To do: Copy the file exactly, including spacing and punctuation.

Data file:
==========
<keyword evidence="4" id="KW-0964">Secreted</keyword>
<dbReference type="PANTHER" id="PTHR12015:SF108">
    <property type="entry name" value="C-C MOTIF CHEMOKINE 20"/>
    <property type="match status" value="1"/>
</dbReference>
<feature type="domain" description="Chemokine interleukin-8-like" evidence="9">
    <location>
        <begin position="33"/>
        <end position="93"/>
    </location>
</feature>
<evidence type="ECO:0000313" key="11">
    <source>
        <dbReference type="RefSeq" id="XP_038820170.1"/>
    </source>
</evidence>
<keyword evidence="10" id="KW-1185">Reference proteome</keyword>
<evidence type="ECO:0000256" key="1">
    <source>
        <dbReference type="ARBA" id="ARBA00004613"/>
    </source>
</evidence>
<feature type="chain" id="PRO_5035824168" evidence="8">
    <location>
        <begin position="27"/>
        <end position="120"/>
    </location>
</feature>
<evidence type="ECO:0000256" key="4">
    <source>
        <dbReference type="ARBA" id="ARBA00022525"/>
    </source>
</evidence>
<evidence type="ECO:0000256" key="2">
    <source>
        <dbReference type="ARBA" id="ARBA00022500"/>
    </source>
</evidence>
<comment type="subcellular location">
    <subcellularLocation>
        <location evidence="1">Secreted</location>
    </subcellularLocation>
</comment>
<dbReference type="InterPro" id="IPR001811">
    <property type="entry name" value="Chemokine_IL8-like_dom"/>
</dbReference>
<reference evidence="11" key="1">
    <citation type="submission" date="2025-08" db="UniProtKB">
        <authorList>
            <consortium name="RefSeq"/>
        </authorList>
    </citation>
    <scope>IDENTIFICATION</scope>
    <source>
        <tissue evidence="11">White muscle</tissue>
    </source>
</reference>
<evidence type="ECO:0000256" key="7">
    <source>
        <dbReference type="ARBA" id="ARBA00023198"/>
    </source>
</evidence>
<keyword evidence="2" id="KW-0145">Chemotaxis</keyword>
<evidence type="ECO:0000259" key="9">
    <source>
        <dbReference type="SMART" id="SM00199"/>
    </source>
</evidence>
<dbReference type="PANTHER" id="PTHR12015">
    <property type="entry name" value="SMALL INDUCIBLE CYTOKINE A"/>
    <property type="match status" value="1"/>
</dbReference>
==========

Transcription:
<keyword evidence="4" id="KW-0964">Secreted</keyword>
<dbReference type="PANTHER" id="PTHR12015:SF108">
    <property type="entry name" value="C-C MOTIF CHEMOKINE 20"/>
    <property type="match status" value="1"/>
</dbReference>
<feature type="domain" description="Chemokine interleukin-8-like" evidence="9">
    <location>
        <begin position="33"/>
        <end position="93"/>
    </location>
</feature>
<evidence type="ECO:0000313" key="11">
    <source>
        <dbReference type="RefSeq" id="XP_038820170.1"/>
    </source>
</evidence>
<keyword evidence="10" id="KW-1185">Reference proteome</keyword>
<evidence type="ECO:0000256" key="1">
    <source>
        <dbReference type="ARBA" id="ARBA00004613"/>
    </source>
</evidence>
<feature type="chain" id="PRO_5035824168" evidence="8">
    <location>
        <begin position="27"/>
        <end position="120"/>
    </location>
</feature>
<evidence type="ECO:0000256" key="4">
    <source>
        <dbReference type="ARBA" id="ARBA00022525"/>
    </source>
</evidence>
<evidence type="ECO:0000256" key="2">
    <source>
        <dbReference type="ARBA" id="ARBA00022500"/>
    </source>
</evidence>
<comment type="subcellular location">
    <subcellularLocation>
        <location evidence="1">Secreted</location>
    </subcellularLocation>
</comment>
<dbReference type="InterPro" id="IPR001811">
    <property type="entry name" value="Chemokine_IL8-like_dom"/>
</dbReference>
<reference evidence="11" key="1">
    <citation type="submission" date="2025-08" db="UniProtKB">
        <authorList>
            <consortium name="RefSeq"/>
        </authorList>
    </citation>
    <scope>IDENTIFICATION</scope>
    <source>
        <tissue evidence="11">White muscle</tissue>
    </source>
</reference>
<evidence type="ECO:0000256" key="7">
    <source>
        <dbReference type="ARBA" id="ARBA00023198"/>
    </source>
</evidence>
<keyword evidence="2" id="KW-0145">Chemotaxis</keyword>
<evidence type="ECO:0000259" key="9">
    <source>
        <dbReference type="SMART" id="SM00199"/>
    </source>
</evidence>
<dbReference type="PANTHER" id="PTHR12015">
    <property type="entry name" value="SMALL INDUCIBLE CYTOKINE A"/>
    <property type="match status" value="1"/>
</dbReference>